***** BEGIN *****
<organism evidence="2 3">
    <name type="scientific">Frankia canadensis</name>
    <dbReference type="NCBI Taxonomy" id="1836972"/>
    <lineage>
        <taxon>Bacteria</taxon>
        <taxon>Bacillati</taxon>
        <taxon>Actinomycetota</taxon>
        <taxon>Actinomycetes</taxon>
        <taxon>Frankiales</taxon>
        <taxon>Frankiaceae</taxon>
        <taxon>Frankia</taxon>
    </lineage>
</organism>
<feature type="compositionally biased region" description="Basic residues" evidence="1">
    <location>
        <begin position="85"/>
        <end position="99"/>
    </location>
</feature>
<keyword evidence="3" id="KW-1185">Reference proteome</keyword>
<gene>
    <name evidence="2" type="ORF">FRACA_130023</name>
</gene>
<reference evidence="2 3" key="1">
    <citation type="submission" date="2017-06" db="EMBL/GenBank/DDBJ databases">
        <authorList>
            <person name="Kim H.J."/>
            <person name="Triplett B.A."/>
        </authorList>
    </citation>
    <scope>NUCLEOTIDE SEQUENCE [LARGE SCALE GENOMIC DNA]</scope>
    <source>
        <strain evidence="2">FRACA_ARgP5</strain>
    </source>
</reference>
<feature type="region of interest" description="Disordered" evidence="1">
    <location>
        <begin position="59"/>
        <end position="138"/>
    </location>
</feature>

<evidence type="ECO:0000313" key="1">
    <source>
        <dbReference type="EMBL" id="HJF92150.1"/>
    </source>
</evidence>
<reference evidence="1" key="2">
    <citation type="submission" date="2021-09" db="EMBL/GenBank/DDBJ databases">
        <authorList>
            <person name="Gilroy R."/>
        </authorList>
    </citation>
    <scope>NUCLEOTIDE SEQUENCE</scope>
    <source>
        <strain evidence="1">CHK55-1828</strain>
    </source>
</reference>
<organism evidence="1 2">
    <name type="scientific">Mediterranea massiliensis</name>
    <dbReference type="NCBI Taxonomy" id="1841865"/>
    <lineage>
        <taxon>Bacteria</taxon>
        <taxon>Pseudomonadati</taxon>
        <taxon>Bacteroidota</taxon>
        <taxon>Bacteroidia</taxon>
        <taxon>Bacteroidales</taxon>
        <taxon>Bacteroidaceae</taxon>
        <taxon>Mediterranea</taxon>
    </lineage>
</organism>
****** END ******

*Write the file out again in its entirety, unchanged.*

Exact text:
<organism evidence="2 3">
    <name type="scientific">Frankia canadensis</name>
    <dbReference type="NCBI Taxonomy" id="1836972"/>
    <lineage>
        <taxon>Bacteria</taxon>
        <taxon>Bacillati</taxon>
        <taxon>Actinomycetota</taxon>
        <taxon>Actinomycetes</taxon>
        <taxon>Frankiales</taxon>
        <taxon>Frankiaceae</taxon>
        <taxon>Frankia</taxon>
    </lineage>
</organism>
<feature type="compositionally biased region" description="Basic residues" evidence="1">
    <location>
        <begin position="85"/>
        <end position="99"/>
    </location>
</feature>
<keyword evidence="3" id="KW-1185">Reference proteome</keyword>
<gene>
    <name evidence="2" type="ORF">FRACA_130023</name>
</gene>
<reference evidence="2 3" key="1">
    <citation type="submission" date="2017-06" db="EMBL/GenBank/DDBJ databases">
        <authorList>
            <person name="Kim H.J."/>
            <person name="Triplett B.A."/>
        </authorList>
    </citation>
    <scope>NUCLEOTIDE SEQUENCE [LARGE SCALE GENOMIC DNA]</scope>
    <source>
        <strain evidence="2">FRACA_ARgP5</strain>
    </source>
</reference>
<feature type="region of interest" description="Disordered" evidence="1">
    <location>
        <begin position="59"/>
        <end position="138"/>
    </location>
</feature>

<evidence type="ECO:0000313" key="1">
    <source>
        <dbReference type="EMBL" id="HJF92150.1"/>
    </source>
</evidence>
<reference evidence="1" key="2">
    <citation type="submission" date="2021-09" db="EMBL/GenBank/DDBJ databases">
        <authorList>
            <person name="Gilroy R."/>
        </authorList>
    </citation>
    <scope>NUCLEOTIDE SEQUENCE</scope>
    <source>
        <strain evidence="1">CHK55-1828</strain>
    </source>
</reference>
<organism evidence="1 2">
    <name type="scientific">Mediterranea massiliensis</name>
    <dbReference type="NCBI Taxonomy" id="1841865"/>
    <lineage>
        <taxon>Bacteria</taxon>
        <taxon>Pseudomonadati</taxon>
        <taxon>Bacteroidota</taxon>
        <taxon>Bacteroidia</taxon>
        <taxon>Bacteroidales</taxon>
        <taxon>Bacteroidaceae</taxon>
        <taxon>Mediterranea</taxon>
    </lineage>
</organism>